The economies effected by the use of modern lamps have answered the popular demand for better lighting while new knowledge of the principles on which the success of an installation depends has made it possible to lay down more rigid limits for light distribution. Increased demand for equipment has made modern production methods essential in manufacture.

The solution is the production of a range of lanterns, each with specific application, rather than a multiplicity of types differing only in their external appearance.

The scope of the paper is restricted to the engineering principles which apply to mechanical design, not to the employment of an efficient optical system.

The Mechanical Requirements Of A Street Lighting Lantern
There are certain fundamental requirements which any satisfactory lantern must fulfil. These are:

A. Mechanical Design
Precise rigid assembly will enable (B) and (C) to be satisfied and which will ensure uniformity of initial performance. All these requirements must be considered simultaneously in design.

The function of the lantern body is to protect and support the optical system and the form of the metal work will thus be controlld by the type of the optical system employed. Some part of the housing, usually incorporating the bracket fixing, will provide a "foundation" on which other components are carried.

B. Service Requirements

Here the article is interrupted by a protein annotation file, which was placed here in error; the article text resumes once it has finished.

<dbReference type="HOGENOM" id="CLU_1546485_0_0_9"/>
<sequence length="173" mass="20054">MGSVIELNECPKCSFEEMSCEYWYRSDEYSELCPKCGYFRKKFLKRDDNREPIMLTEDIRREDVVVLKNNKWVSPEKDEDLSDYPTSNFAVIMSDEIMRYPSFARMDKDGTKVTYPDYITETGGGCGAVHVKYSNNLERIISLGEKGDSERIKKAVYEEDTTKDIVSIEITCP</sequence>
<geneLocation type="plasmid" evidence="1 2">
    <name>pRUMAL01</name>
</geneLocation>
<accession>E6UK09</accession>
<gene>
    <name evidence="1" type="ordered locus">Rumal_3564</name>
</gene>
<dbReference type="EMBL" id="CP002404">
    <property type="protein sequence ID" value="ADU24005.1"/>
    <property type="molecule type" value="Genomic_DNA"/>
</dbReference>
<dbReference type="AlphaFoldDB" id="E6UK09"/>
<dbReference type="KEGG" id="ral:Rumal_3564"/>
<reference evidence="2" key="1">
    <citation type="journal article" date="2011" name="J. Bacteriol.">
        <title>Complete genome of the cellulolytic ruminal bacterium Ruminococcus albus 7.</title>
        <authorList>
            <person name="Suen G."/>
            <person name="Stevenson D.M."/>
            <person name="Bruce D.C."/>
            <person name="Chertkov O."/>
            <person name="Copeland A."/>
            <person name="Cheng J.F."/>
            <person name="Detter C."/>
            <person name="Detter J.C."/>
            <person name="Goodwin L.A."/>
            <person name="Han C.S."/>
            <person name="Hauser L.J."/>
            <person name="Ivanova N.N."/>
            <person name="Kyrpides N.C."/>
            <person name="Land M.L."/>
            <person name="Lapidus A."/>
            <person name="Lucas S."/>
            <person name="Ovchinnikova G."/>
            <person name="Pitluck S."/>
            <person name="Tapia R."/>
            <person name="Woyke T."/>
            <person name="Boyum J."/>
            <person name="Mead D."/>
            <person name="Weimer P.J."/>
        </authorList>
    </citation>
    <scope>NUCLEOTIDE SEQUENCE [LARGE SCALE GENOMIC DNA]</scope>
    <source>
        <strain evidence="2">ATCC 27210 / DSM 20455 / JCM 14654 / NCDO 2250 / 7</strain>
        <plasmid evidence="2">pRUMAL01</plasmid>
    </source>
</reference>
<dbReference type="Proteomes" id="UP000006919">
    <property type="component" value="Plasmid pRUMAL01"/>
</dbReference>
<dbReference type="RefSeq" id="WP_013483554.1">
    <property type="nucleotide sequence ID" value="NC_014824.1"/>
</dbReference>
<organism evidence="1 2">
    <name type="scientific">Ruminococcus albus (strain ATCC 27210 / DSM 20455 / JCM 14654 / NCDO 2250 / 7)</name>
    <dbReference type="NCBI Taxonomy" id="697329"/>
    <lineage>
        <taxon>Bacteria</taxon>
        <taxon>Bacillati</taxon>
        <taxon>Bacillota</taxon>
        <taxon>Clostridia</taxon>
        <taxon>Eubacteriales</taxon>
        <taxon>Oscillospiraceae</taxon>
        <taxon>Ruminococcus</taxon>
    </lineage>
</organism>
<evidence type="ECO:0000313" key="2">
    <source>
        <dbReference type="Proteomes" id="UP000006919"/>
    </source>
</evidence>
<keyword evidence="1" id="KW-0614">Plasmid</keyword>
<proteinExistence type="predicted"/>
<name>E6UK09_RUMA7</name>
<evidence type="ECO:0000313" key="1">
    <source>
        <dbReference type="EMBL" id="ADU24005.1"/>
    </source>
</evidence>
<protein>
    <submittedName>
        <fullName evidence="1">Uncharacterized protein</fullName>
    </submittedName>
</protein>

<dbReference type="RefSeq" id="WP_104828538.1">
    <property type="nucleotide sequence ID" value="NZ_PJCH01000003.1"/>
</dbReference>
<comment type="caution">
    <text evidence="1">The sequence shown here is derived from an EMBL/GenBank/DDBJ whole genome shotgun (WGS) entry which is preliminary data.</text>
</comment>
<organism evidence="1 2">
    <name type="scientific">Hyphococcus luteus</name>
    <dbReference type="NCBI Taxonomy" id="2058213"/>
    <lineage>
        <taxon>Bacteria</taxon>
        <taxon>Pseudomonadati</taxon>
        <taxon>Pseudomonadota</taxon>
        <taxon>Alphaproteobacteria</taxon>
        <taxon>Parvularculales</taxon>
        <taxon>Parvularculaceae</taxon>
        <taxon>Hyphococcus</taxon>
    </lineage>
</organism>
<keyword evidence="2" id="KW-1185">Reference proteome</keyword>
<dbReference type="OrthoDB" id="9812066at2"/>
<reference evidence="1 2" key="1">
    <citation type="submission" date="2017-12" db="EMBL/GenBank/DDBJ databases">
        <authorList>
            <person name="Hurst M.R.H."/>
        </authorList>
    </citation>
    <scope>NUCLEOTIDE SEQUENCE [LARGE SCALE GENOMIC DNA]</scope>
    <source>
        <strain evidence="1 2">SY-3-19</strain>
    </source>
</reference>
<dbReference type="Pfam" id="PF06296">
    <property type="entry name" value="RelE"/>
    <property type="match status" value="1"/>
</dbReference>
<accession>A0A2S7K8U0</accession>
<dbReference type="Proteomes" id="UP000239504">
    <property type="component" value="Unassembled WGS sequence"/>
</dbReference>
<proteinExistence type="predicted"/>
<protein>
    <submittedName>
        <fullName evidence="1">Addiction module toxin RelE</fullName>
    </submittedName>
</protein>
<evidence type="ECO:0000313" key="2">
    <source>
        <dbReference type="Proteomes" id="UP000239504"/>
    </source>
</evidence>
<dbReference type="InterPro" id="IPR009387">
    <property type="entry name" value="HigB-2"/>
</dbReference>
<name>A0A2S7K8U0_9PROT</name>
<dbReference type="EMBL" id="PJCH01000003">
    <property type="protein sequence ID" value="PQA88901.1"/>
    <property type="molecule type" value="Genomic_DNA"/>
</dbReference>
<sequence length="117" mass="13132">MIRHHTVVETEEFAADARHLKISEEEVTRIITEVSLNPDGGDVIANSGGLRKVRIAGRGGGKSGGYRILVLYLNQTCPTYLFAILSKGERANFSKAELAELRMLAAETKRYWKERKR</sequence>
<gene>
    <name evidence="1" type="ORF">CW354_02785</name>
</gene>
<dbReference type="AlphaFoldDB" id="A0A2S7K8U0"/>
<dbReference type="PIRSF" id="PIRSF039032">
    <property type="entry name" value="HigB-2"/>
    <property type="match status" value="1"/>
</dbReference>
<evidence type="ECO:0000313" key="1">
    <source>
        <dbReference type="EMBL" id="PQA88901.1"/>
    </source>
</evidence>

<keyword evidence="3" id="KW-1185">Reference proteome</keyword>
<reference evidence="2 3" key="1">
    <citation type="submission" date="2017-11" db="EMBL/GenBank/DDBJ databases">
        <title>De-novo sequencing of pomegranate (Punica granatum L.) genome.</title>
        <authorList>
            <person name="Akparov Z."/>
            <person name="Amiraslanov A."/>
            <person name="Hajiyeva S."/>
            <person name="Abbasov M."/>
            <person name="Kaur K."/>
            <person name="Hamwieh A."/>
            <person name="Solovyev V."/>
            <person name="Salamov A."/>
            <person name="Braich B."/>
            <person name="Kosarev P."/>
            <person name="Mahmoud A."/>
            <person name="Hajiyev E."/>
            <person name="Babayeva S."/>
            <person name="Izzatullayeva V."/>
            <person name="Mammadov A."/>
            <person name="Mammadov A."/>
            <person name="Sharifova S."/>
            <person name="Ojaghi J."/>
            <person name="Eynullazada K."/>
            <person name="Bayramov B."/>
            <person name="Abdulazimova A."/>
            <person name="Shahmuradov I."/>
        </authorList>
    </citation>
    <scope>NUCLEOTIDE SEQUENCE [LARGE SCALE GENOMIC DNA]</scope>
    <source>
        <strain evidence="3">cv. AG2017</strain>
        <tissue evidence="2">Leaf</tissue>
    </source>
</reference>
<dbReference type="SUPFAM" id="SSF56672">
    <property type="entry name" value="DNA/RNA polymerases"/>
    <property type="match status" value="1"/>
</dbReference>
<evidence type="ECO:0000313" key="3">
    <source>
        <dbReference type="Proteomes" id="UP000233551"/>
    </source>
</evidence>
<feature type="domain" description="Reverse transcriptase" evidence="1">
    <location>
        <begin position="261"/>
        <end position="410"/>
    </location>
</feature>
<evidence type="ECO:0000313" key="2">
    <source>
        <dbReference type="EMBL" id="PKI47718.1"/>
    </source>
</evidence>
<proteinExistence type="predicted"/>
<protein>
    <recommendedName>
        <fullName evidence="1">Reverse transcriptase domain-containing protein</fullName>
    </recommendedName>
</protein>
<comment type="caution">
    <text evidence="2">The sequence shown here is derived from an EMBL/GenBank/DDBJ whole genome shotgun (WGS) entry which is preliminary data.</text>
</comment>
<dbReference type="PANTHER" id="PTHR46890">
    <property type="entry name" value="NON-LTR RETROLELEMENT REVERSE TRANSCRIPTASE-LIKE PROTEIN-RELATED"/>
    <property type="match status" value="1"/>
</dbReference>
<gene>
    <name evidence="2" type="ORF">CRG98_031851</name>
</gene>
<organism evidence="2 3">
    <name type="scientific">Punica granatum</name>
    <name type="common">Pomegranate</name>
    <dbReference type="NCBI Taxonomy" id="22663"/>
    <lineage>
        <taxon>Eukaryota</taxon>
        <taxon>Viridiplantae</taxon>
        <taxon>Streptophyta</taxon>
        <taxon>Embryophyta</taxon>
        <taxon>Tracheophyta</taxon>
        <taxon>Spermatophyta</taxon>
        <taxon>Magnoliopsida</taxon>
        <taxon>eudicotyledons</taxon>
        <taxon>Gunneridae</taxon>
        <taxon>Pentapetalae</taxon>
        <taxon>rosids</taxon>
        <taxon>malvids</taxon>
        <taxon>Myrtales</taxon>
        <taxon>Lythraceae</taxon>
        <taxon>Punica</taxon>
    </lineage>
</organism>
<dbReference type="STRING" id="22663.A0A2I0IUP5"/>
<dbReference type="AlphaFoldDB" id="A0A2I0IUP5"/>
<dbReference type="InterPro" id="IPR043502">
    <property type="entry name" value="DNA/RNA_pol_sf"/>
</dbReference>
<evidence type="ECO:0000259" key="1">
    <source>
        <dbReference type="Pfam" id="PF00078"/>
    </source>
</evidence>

1. Resistance to weather.
Any lantern should be able to withstand the worst conditions of tropical rainfall. In an unsatisfactory design: water may enter the lantern and crack the lamp, or in a sudden storm the external glassware of the lantern may fracture due to abrupt cooling. A more insidious trouble is liable to come from condensed water in the bracket arm as a few drops, led down the wiring, may crack the lamp. For this reason, drip proof terminal boxes have been developed for lanterns using top suspension. Some have the additional advantage that they are mounted on spherical seatings on the bodys, allowing the lantern to be tilted by 5° so the lantern can be hung vertically even though the bracket arm is not aligned. The danger of cracked glassware can be practically eliminated in well designed lanterns by the use of heat-resisting glass similar to that used for ovenware. The standard spray test uses a nozzle giving a fan of water spray in a vertical plane equivalent to 10" of rain per hour.

2. Resistance to corrosion.
Bronze, brass and copper, cast-iron, steel and aluminium can be used for the construction of the body of the lantern. Castings in the first three metals are expensive and heavy. Sheet copper is not mechanically strong and sheet steel is liable to rust. Aluminium alloys have light weight and good mechanical properties and are now being wdely used, but some are subject to corrosion and electrolytic action and to avoid these dangers careful selection is necessary. Die-castings for lantern bodies has encouraged the use of aluminium alloys. A great deal of useful knowledge has been obtained during the war: both from planned exposure tests and from the behaviour of equipment exposed without maintenance in installations. The natural resistance to the corrosion of aluminium alloys increases with their cost from the cheap zinc alloys to more costly proprietary materials. The resistance to corrosion of most alloys can be improved by special finishes; these include special paints and direct treatment of the bare metal by chemical or electrical oxidation (anodising). Materials for screws or other components must be carefully selected as aluminium alloys are liable to electrolytic action - this precludes the use of brass or copper but cadmium plated sleet has been found satisfactory. Tests in a salt laden atmosphere are representative of the most severe conditions met in practice. Tests are made on complete lanterns over several months.